Even though the minimum amount of ETH required to stake on the network is 32, the “maximum” is also 32 ETH. What this means is that a minimum of 32 ETH is required to spin up a validator but staking more than 32 in one validator, while possible, has no advantage — a second validator would need to be created in order to make use of the additional 32 ETH. This means that ETH itself isn’t “pooled” but rather the validators are. However, it should be noted that different centralised staking providers operate their services differently. Some may indeed pool ETH, choose when to pay out rewards or adjust any other dynamics they see fit. The regulatory concerns surrounding increased deviation from Ethereum’s native protocol are out of the scope of this report.
Liquid Staking Tokens (LSTs)
Liquid staking tokens offer a similar service to their centralised counterparts — easy to use, no hardware or operator knowledge needed, removing the 32 ETH requirement and smoothing of rewards. In addition to these benefits, it is also permissionless (anyone can buy the token on the secondary market) and can be used within DeFi (as collateral or otherwise). Additionally, rewards from staking are then used to create more validators, effectively compounding the rewards which a solo staker with “only” one validator would be unable to do.
Similar to centralised staking providers, the paths taken by the competing Liquid Staking DAOs may differ. There are different incentive mechanisms, fee take rates, operator selection methodologies and governance procedures. In fact, Lido’s recent upgrade introduced a staking router architecture which allows for an even more diverse group of staking operators who can each further differentiate their services even within the protocol. This was enabled through DVT which will be discussed in greater detail later on. Holders of Lido’s stETH can also natively exchange their stETH for ETH much more quickly than a solo-staker withdrawing from the Beacon Chain thanks to an internal buffer. The combination of all the benefits stated above is why LSTs are the most popular form of staking right now (~36% market share).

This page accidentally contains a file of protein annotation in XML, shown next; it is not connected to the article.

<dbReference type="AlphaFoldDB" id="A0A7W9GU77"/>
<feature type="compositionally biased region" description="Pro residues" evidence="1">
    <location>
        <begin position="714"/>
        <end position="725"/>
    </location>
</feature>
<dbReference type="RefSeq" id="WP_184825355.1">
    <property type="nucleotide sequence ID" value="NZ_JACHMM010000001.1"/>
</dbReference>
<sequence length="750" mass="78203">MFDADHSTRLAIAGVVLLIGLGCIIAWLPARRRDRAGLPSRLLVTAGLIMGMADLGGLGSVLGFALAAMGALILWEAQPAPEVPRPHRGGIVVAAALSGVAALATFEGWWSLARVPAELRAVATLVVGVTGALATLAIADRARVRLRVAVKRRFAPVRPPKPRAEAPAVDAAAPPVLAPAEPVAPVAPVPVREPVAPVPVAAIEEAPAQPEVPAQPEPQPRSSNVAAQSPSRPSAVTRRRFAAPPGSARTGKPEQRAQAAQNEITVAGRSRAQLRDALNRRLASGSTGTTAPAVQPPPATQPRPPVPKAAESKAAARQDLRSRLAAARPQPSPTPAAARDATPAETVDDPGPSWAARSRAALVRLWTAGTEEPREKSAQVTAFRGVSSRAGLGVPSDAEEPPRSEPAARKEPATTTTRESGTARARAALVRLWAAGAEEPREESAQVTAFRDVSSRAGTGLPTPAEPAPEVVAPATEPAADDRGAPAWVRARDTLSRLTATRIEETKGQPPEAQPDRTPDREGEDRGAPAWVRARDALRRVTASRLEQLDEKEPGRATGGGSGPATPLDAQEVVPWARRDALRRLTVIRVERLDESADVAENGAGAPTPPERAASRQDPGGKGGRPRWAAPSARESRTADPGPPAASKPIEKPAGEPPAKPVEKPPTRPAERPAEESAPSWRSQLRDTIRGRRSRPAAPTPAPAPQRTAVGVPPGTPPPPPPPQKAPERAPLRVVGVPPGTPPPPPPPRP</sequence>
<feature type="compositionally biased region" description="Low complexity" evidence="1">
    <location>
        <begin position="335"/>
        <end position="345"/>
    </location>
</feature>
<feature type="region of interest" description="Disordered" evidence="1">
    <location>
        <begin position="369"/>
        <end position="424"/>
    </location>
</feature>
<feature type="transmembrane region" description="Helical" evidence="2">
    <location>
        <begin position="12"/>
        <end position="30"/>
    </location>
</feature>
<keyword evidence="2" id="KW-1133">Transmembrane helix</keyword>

Around 15–25% of all staked ETH is operated by individuals or institutions. These entities need to be tech-savvy enough and possess at least 32 ETH in order to self-stake. Below we outline the benefits and drawbacks of solo staking vs “pooled” staking.
Despite the disadvantages, solo-stakers are arguably the most important validators since they contribute the most towards the decentralisation of Ethereum. In order to prevent staking from predominantly becoming an industrialised enterprise, solo-staking needs to be easier and less risky. This is where Squad Staking enters the picture, trying to achieve even greater decentralisation for both solo and pooled staking.
The term “Squad Staking” emerged from the arrival of a novel technology known as Distributed Validator Technology or DVT. DVT, as the name suggests, is a technology that allows the process of validation to be performed on a distributed number of devices as opposed to a single machine. It allows for multiple participants to come together and share control over one (or more) validator(s) hence the term “squad”. This reduces the requirement of 32 ETH since, for example, 4 participants each with 8 ETH can now cooperate with each other and spin up one validator. Secondly, it reduces downtime risk since if one of the nodes goes offline there are three more backups. This reduces the chances of missing rewards or being penalised and provides greater resilience and stability to the Ethereum network as a whole. DVT uses a combination of four key technologies:
Distributed Key Generation Scheme (DKGs)
The private key is encrypted, split into N parts and distributed among N participants. This ensures that no one group member has full control over the validator.
Shamir’s Secret Sharing
This is an algorithm that allows the reconstruction of the private key without requiring the knowledge of every key share. For example, if there are three operators and the threshold for signing is 2 out of 3, then even if one computer goes offline or is not trustworthy, two nodes remain active and can sign messages.
Multi-party computation (MPC)
Multi-party Computation allows the cluster of operators to sign messages and perform computations without rebuilding the complete private key on a single device. This eliminates the risk of centralising the private key, thereby maintaining the decentralisation of the validator setup.
Istanbul’s Byzantine Fault Tolerance
This algorithm establishes a consensus on a block by designating one of the nodes as the leader who will propose the block to the network. If the leader is offline then another leader will be chosen before the proposal round is finished.
DVTs will allow more individuals to participate in consensus while reducing some of the risks associated with solo-staking. Below we highlight the benefits and drawbacks of DVTs.
As there are multiple nodes assigned to one validator, this increases the surface area for things to go wrong. It also introduces some latency in communication although this can be mitigated by using direct peer-to-peer communication rather than a singular gossip network.